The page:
The ratio of Eurozone earnings upgrades relative to downgrades is at its highest level since 2010, with net upgrades still rising, reflecting the best Eurozone earnings season for beats in seven years. Looking ahead, profitability estimates for European corporations have been improving since the summer of 2016 but remain below 50% their peak pre-crisis levels, which suggests there is more room to run.
“Valuations are attractive after years of underperformance,” BlackRock added.
Europe valuations remain attractive relative to historical levels. The MSCI Eurozone is only hovering around the 66th percentile of its historical valuation with forward P/E levels 11% below their 2015 peak. Additionally, Europe is also trading at a 16% discount to the S&P 500 and a 7% discount to the MSCI ACWI when looking at the forward P/E.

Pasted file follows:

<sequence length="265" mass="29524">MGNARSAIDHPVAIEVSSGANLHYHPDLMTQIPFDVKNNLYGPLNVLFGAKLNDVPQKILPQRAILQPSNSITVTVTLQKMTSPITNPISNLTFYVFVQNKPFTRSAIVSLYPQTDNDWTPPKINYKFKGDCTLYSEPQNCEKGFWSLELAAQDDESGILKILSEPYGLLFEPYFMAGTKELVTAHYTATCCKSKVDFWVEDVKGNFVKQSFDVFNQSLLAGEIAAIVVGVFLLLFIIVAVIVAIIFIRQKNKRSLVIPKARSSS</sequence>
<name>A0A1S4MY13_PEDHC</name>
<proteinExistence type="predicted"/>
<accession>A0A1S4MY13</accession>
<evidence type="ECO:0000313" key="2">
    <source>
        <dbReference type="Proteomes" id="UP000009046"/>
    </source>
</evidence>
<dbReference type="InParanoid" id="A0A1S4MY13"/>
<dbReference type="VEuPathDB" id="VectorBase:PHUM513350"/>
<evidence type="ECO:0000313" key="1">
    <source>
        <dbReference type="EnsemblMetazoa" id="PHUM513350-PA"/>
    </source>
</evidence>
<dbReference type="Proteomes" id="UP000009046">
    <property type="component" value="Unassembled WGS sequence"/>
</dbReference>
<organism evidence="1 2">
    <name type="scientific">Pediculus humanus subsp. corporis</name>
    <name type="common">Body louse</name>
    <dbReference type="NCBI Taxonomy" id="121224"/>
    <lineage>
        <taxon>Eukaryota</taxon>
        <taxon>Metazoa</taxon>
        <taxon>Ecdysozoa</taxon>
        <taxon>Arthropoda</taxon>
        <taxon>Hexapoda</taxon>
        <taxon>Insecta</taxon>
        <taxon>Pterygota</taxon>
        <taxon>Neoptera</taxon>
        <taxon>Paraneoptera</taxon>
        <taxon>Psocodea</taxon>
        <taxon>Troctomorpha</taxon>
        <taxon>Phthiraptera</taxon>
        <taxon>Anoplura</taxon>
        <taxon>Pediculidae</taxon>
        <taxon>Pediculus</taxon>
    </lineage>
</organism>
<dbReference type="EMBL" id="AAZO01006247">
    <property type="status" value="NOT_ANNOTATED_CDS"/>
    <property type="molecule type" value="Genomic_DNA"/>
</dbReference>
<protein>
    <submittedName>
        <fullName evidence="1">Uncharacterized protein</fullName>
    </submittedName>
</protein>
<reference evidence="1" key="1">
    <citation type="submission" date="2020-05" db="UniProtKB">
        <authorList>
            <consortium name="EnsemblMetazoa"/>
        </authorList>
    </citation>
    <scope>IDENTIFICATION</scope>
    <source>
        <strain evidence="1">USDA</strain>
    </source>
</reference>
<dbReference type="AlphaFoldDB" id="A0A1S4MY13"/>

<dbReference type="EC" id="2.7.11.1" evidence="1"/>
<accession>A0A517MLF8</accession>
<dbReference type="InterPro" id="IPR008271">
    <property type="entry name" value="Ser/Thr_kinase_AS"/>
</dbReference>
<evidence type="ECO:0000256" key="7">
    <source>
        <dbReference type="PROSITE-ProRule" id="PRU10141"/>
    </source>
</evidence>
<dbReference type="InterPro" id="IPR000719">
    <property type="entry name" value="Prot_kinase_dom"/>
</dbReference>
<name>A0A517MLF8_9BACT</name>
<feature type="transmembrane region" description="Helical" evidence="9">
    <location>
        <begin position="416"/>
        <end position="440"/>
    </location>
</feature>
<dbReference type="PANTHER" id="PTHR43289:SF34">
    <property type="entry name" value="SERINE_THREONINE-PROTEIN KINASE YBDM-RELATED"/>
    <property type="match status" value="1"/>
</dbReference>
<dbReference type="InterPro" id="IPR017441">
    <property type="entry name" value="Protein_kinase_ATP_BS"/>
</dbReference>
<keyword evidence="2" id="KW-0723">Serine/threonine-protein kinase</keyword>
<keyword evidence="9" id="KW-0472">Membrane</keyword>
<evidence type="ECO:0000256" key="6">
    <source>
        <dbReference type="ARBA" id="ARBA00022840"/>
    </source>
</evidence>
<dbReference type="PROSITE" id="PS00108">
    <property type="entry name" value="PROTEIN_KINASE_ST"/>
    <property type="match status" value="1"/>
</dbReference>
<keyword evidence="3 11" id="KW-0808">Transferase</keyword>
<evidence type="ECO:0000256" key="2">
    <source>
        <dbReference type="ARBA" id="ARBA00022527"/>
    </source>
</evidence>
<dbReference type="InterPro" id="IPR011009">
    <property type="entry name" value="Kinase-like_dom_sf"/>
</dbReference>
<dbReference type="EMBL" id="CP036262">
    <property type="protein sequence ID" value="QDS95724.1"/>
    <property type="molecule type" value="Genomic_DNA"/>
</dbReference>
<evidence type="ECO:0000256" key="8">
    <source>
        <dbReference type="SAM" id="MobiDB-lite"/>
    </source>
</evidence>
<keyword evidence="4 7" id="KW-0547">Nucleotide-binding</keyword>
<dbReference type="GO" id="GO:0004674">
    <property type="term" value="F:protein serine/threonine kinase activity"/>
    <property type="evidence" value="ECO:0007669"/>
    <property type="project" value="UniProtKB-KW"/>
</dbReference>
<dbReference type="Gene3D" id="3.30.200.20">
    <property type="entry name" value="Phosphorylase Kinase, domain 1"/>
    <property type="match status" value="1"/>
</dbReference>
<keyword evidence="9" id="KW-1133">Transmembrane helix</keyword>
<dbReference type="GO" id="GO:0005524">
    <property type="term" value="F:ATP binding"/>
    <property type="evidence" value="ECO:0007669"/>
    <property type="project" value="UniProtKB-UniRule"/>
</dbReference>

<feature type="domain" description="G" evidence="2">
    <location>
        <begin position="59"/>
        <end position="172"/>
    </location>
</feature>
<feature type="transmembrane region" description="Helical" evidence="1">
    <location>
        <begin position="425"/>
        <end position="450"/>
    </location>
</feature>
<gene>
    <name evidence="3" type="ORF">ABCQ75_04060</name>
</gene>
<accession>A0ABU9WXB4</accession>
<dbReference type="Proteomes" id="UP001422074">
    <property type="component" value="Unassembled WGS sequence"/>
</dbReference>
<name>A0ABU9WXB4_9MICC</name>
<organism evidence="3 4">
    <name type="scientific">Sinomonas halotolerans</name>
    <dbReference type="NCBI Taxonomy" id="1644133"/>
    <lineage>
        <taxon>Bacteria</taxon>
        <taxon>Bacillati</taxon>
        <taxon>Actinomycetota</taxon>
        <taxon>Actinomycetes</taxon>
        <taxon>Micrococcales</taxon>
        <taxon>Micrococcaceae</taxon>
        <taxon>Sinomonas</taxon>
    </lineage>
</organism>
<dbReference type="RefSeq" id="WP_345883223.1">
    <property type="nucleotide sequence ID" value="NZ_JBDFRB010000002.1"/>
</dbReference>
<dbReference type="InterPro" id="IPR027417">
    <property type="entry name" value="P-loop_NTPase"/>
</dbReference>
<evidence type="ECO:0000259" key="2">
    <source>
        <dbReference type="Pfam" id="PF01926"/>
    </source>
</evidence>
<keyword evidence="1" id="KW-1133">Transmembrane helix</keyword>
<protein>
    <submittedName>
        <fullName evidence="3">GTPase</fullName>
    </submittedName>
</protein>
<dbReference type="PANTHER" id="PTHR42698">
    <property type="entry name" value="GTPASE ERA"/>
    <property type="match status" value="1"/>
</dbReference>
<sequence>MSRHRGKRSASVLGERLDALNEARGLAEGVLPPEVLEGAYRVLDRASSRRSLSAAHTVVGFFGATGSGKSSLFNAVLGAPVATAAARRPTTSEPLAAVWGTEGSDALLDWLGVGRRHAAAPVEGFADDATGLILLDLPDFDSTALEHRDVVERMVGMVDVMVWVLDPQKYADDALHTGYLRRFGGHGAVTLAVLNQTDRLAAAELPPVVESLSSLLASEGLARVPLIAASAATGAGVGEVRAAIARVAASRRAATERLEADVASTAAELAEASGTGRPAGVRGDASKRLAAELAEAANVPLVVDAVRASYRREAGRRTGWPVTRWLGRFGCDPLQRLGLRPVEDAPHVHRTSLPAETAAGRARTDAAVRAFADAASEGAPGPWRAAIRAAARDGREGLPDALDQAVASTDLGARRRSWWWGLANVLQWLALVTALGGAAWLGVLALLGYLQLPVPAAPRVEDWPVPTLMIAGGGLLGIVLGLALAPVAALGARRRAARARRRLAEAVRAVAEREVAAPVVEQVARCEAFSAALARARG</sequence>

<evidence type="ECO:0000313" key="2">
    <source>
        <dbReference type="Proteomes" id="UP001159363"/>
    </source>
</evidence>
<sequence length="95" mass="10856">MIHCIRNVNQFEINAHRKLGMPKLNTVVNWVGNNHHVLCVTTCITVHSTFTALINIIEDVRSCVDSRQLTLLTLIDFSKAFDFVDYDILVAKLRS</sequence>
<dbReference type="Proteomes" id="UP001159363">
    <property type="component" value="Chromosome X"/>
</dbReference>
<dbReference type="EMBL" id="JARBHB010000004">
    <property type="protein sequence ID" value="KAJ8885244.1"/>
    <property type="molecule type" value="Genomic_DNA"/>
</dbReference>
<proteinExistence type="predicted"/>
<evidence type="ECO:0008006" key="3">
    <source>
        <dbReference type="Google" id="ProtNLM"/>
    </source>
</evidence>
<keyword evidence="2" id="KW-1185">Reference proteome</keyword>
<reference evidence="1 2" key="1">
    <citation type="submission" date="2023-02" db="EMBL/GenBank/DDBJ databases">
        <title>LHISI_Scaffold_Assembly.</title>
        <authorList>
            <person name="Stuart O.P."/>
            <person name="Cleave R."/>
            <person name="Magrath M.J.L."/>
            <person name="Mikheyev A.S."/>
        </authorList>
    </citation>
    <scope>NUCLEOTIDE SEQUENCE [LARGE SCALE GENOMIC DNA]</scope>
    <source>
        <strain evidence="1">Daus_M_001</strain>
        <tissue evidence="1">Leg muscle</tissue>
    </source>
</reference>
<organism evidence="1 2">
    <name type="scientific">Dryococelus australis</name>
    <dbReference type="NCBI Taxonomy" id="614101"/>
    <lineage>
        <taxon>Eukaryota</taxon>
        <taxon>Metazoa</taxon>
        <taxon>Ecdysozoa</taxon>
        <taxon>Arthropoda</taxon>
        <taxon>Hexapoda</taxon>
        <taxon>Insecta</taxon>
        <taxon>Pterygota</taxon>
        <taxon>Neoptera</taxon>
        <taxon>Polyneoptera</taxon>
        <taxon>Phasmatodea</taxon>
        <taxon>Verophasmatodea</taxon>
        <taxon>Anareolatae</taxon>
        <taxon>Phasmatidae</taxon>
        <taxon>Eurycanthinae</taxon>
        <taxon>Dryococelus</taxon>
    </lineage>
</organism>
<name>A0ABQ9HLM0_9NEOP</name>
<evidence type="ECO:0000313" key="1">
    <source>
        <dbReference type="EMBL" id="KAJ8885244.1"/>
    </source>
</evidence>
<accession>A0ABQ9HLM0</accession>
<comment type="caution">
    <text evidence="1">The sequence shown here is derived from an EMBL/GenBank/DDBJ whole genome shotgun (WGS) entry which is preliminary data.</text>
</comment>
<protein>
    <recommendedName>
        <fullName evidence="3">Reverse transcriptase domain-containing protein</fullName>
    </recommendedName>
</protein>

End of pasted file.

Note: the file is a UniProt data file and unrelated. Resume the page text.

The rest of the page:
ETF investors interested in gaining exposure to Eurozone countries may consider something like the iShares MSCI EMU ETF (NYSEArca:EZU). EZU tracks the MSCI European Monetary Union Index, which is comprised of Euro member states, including France 32.2%, Germany 29.3%, Netherlands 11.0%, Spain 10.7% and Italy 7.2%, among others. Unlike other broad Europe ETFs, EZU does not include exposure to Switzerland or the United Kingdom.
For more information on European markets, visit our Europe category.